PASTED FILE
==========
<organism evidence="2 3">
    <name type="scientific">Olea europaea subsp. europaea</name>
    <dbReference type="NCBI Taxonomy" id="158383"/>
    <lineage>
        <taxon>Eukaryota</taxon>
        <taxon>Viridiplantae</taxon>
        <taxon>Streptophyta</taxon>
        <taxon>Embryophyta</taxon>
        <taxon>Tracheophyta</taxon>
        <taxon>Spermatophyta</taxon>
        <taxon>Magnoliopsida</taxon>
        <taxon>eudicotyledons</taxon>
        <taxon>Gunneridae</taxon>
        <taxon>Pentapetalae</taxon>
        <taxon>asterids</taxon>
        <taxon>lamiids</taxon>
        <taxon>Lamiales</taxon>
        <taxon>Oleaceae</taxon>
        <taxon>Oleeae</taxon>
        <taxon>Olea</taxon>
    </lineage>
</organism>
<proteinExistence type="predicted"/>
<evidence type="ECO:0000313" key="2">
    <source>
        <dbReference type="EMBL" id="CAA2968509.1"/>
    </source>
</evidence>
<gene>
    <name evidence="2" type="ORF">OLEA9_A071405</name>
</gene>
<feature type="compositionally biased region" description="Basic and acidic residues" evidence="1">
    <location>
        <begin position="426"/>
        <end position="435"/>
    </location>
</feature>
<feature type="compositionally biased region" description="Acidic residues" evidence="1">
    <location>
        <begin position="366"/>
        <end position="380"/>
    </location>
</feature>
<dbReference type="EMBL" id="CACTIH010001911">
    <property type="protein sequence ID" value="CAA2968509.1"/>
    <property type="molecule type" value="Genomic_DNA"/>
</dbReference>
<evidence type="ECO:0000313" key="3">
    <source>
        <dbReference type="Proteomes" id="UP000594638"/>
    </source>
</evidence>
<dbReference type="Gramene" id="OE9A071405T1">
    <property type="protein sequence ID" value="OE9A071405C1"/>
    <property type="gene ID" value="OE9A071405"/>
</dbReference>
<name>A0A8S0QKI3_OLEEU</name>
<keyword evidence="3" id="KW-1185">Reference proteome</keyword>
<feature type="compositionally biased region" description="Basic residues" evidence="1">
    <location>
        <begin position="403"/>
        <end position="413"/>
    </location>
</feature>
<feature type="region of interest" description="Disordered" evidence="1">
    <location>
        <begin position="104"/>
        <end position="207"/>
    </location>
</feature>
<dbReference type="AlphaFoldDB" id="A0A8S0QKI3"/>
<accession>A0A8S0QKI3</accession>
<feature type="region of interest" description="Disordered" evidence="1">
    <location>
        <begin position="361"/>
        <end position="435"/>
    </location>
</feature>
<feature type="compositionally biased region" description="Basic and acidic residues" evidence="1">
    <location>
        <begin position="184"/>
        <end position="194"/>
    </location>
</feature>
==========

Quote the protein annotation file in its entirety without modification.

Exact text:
<organism evidence="2 3">
    <name type="scientific">Olea europaea subsp. europaea</name>
    <dbReference type="NCBI Taxonomy" id="158383"/>
    <lineage>
        <taxon>Eukaryota</taxon>
        <taxon>Viridiplantae</taxon>
        <taxon>Streptophyta</taxon>
        <taxon>Embryophyta</taxon>
        <taxon>Tracheophyta</taxon>
        <taxon>Spermatophyta</taxon>
        <taxon>Magnoliopsida</taxon>
        <taxon>eudicotyledons</taxon>
        <taxon>Gunneridae</taxon>
        <taxon>Pentapetalae</taxon>
        <taxon>asterids</taxon>
        <taxon>lamiids</taxon>
        <taxon>Lamiales</taxon>
        <taxon>Oleaceae</taxon>
        <taxon>Oleeae</taxon>
        <taxon>Olea</taxon>
    </lineage>
</organism>
<proteinExistence type="predicted"/>
<evidence type="ECO:0000313" key="2">
    <source>
        <dbReference type="EMBL" id="CAA2968509.1"/>
    </source>
</evidence>
<gene>
    <name evidence="2" type="ORF">OLEA9_A071405</name>
</gene>
<feature type="compositionally biased region" description="Basic and acidic residues" evidence="1">
    <location>
        <begin position="426"/>
        <end position="435"/>
    </location>
</feature>
<feature type="compositionally biased region" description="Acidic residues" evidence="1">
    <location>
        <begin position="366"/>
        <end position="380"/>
    </location>
</feature>
<dbReference type="EMBL" id="CACTIH010001911">
    <property type="protein sequence ID" value="CAA2968509.1"/>
    <property type="molecule type" value="Genomic_DNA"/>
</dbReference>
<evidence type="ECO:0000313" key="3">
    <source>
        <dbReference type="Proteomes" id="UP000594638"/>
    </source>
</evidence>
<dbReference type="Gramene" id="OE9A071405T1">
    <property type="protein sequence ID" value="OE9A071405C1"/>
    <property type="gene ID" value="OE9A071405"/>
</dbReference>
<name>A0A8S0QKI3_OLEEU</name>
<keyword evidence="3" id="KW-1185">Reference proteome</keyword>
<feature type="compositionally biased region" description="Basic residues" evidence="1">
    <location>
        <begin position="403"/>
        <end position="413"/>
    </location>
</feature>
<feature type="region of interest" description="Disordered" evidence="1">
    <location>
        <begin position="104"/>
        <end position="207"/>
    </location>
</feature>
<dbReference type="AlphaFoldDB" id="A0A8S0QKI3"/>
<accession>A0A8S0QKI3</accession>
<feature type="region of interest" description="Disordered" evidence="1">
    <location>
        <begin position="361"/>
        <end position="435"/>
    </location>
</feature>
<feature type="compositionally biased region" description="Basic and acidic residues" evidence="1">
    <location>
        <begin position="184"/>
        <end position="194"/>
    </location>
</feature>